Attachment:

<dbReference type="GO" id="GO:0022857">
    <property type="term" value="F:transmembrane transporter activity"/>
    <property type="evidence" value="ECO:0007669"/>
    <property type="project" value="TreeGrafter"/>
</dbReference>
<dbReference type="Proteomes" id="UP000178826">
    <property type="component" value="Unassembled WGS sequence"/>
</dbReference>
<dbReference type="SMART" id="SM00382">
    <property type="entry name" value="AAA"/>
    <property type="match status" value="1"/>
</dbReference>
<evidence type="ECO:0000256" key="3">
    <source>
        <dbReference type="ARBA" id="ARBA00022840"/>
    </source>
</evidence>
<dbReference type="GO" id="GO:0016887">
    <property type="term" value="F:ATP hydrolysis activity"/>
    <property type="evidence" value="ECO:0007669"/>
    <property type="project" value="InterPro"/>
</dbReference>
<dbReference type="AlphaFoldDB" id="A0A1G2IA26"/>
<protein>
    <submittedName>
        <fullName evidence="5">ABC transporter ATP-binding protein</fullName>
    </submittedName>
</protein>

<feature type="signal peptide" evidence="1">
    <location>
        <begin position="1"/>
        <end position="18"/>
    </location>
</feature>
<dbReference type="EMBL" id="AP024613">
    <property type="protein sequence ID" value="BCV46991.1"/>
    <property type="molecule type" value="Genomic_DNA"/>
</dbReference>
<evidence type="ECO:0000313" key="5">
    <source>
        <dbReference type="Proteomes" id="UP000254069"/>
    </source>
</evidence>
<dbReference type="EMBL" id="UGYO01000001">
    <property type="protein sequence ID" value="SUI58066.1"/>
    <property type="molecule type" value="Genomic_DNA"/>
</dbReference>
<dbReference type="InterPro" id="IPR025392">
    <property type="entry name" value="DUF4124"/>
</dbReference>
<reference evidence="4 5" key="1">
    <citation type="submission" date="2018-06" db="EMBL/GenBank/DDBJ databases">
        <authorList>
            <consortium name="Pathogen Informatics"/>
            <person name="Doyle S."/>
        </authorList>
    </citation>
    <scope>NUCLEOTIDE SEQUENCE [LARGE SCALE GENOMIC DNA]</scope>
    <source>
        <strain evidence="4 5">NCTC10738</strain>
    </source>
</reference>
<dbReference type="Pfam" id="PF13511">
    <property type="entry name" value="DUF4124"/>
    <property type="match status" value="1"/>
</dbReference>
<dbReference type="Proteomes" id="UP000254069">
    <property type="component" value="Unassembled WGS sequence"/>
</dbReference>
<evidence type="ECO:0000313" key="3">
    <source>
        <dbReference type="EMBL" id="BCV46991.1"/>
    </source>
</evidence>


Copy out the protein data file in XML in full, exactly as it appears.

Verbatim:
<dbReference type="GO" id="GO:0022857">
    <property type="term" value="F:transmembrane transporter activity"/>
    <property type="evidence" value="ECO:0007669"/>
    <property type="project" value="TreeGrafter"/>
</dbReference>
<dbReference type="Proteomes" id="UP000178826">
    <property type="component" value="Unassembled WGS sequence"/>
</dbReference>
<dbReference type="SMART" id="SM00382">
    <property type="entry name" value="AAA"/>
    <property type="match status" value="1"/>
</dbReference>
<evidence type="ECO:0000256" key="3">
    <source>
        <dbReference type="ARBA" id="ARBA00022840"/>
    </source>
</evidence>
<dbReference type="GO" id="GO:0016887">
    <property type="term" value="F:ATP hydrolysis activity"/>
    <property type="evidence" value="ECO:0007669"/>
    <property type="project" value="InterPro"/>
</dbReference>
<dbReference type="AlphaFoldDB" id="A0A1G2IA26"/>
<protein>
    <submittedName>
        <fullName evidence="5">ABC transporter ATP-binding protein</fullName>
    </submittedName>
</protein>

<feature type="signal peptide" evidence="1">
    <location>
        <begin position="1"/>
        <end position="18"/>
    </location>
</feature>
<dbReference type="EMBL" id="AP024613">
    <property type="protein sequence ID" value="BCV46991.1"/>
    <property type="molecule type" value="Genomic_DNA"/>
</dbReference>
<evidence type="ECO:0000313" key="5">
    <source>
        <dbReference type="Proteomes" id="UP000254069"/>
    </source>
</evidence>
<dbReference type="EMBL" id="UGYO01000001">
    <property type="protein sequence ID" value="SUI58066.1"/>
    <property type="molecule type" value="Genomic_DNA"/>
</dbReference>
<dbReference type="InterPro" id="IPR025392">
    <property type="entry name" value="DUF4124"/>
</dbReference>
<reference evidence="4 5" key="1">
    <citation type="submission" date="2018-06" db="EMBL/GenBank/DDBJ databases">
        <authorList>
            <consortium name="Pathogen Informatics"/>
            <person name="Doyle S."/>
        </authorList>
    </citation>
    <scope>NUCLEOTIDE SEQUENCE [LARGE SCALE GENOMIC DNA]</scope>
    <source>
        <strain evidence="4 5">NCTC10738</strain>
    </source>
</reference>
<dbReference type="Pfam" id="PF13511">
    <property type="entry name" value="DUF4124"/>
    <property type="match status" value="1"/>
</dbReference>
<dbReference type="Proteomes" id="UP000254069">
    <property type="component" value="Unassembled WGS sequence"/>
</dbReference>
<evidence type="ECO:0000313" key="3">
    <source>
        <dbReference type="EMBL" id="BCV46991.1"/>
    </source>
</evidence>